It’s hard to make a living out of folk music today, he adds. “Most of these non-professional musicians play for food, beer and CHF50 or so. But you cannot live from that. Maybe these courses will change the whole scene a bit but they are too new to judge yet.” 

At the same time, there is also anticipation about what such a course could bring. “It’s really, really great,” says yodeller Nadja Räss. “If you look abroad to Scandinavia or Austria, there is more folk in daily life. In Finland you have been able to study folk music for 20 years now. Now we have a chance to study in Lucerne. Maybe in 20 years we will be like Finland.”



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Back to the roots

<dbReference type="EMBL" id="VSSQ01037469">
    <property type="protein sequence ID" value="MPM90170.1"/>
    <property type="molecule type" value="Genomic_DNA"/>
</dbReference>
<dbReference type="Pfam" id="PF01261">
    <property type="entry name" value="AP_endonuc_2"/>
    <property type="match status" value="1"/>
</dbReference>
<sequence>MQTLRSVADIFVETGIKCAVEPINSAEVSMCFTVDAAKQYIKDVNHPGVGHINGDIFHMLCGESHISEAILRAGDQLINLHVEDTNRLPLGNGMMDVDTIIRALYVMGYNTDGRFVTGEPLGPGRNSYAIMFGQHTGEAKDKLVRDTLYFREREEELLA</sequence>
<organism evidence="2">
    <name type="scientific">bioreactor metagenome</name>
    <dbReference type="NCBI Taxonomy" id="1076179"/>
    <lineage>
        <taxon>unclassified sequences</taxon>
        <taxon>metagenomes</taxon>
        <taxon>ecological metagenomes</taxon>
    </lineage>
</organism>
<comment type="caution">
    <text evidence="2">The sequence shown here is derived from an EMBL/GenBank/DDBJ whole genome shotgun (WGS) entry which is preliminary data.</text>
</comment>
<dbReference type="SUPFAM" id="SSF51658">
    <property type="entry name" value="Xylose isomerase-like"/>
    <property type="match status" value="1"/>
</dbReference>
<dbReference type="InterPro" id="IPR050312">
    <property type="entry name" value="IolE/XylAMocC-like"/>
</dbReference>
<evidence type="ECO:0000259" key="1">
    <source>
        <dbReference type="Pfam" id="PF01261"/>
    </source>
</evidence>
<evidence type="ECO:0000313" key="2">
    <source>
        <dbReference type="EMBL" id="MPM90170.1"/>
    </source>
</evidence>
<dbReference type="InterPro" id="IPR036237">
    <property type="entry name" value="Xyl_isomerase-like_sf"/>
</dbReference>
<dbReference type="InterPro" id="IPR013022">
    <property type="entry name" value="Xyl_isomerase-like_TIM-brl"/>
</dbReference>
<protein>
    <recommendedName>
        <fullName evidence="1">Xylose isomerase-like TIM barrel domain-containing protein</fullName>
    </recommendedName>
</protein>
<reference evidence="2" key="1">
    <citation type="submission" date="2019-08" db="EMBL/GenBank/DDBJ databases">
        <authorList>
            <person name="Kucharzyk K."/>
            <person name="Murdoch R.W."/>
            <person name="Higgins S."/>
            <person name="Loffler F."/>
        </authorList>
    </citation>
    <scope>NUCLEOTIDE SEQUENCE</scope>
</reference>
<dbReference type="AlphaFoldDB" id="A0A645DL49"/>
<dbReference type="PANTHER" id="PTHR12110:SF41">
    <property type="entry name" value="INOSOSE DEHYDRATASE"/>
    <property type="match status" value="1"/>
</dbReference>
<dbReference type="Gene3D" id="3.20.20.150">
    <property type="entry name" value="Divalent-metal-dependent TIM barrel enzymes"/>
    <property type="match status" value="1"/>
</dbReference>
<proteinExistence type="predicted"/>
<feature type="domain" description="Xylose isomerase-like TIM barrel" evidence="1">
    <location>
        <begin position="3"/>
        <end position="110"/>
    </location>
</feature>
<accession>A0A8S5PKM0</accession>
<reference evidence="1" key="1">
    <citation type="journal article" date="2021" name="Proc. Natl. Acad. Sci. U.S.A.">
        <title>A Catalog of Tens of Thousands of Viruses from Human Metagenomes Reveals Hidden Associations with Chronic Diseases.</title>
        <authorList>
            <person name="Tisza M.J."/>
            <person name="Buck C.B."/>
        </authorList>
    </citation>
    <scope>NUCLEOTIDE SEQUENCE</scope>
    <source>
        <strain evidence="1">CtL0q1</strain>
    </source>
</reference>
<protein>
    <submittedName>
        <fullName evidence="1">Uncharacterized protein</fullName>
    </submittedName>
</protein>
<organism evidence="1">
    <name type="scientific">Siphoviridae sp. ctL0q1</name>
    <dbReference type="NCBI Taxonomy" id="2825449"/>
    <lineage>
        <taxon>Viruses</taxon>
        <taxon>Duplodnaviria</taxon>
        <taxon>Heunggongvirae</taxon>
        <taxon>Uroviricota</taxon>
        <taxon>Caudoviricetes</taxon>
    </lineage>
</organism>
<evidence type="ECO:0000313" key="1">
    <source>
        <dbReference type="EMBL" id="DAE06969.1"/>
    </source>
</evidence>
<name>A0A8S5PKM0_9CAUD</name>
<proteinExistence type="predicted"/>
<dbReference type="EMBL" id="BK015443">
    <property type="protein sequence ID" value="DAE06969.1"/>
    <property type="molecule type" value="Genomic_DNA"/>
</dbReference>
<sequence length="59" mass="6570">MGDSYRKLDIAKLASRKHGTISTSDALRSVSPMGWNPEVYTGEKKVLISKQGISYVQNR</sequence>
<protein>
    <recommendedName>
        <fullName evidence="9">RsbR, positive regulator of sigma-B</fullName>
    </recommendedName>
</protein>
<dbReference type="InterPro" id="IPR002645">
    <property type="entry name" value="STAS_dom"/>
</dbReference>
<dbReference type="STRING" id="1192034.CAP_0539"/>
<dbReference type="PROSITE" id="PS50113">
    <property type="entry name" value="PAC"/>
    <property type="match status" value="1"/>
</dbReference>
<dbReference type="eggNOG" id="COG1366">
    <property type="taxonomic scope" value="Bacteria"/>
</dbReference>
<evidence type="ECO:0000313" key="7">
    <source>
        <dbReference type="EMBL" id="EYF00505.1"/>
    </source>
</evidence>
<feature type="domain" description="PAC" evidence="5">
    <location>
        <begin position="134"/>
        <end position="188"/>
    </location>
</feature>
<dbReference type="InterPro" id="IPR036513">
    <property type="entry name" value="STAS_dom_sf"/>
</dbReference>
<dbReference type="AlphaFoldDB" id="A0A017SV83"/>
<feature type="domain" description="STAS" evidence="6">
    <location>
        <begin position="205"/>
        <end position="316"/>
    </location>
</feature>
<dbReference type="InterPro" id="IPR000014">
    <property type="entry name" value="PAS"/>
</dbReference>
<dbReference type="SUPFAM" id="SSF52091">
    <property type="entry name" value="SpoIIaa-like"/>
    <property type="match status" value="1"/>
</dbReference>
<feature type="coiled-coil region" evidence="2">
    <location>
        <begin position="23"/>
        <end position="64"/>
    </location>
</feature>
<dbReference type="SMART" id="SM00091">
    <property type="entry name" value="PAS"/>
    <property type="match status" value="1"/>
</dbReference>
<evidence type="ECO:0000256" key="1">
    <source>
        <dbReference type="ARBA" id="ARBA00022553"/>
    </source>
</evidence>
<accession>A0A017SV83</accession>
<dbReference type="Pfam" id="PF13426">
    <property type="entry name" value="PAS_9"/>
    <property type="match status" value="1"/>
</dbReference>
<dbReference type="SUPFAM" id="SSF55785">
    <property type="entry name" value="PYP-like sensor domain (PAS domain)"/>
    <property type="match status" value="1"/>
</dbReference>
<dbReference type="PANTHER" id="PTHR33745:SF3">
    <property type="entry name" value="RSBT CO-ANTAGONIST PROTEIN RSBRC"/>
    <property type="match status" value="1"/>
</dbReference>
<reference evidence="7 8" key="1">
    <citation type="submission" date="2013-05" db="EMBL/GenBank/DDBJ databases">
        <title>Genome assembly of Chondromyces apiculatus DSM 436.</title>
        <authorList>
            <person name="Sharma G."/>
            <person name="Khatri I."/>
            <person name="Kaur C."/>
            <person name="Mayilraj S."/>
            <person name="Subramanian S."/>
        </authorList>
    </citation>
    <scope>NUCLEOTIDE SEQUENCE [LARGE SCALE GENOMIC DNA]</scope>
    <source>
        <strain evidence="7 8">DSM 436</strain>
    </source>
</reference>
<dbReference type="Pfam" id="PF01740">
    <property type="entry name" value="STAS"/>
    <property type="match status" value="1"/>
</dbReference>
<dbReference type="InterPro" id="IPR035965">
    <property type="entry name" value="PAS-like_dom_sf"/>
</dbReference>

Räss now gives courses of her own, teaching yodelling to children in week-long camps and to company CEOs and managers as a “form of communication”.

It’s part and parcel of a back-to-roots movement underway. And not only in music, she says.

It’s something Dieter Ringli has also observed. Thirty years ago “absolutely” no one in Swiss cities listened to Swiss folk music – “the whole left scene found this kind of music terrible” – but that changed in the last 15 years.

“People were listening to folk music from the whole world and then asked themselves if there was anything in Switzerland. This is a trend you can also see in other fields – going back to local traditions. With beer for example. Twenty years ago we drank beer from everywhere in the world, and now we have breweries in every village producing a local beer. It’s a trend you can also see in music.”

At the start of the 20th century Swiss folk musicians played tunes from Switzerland and abroad, but they did so in a “special, local style”.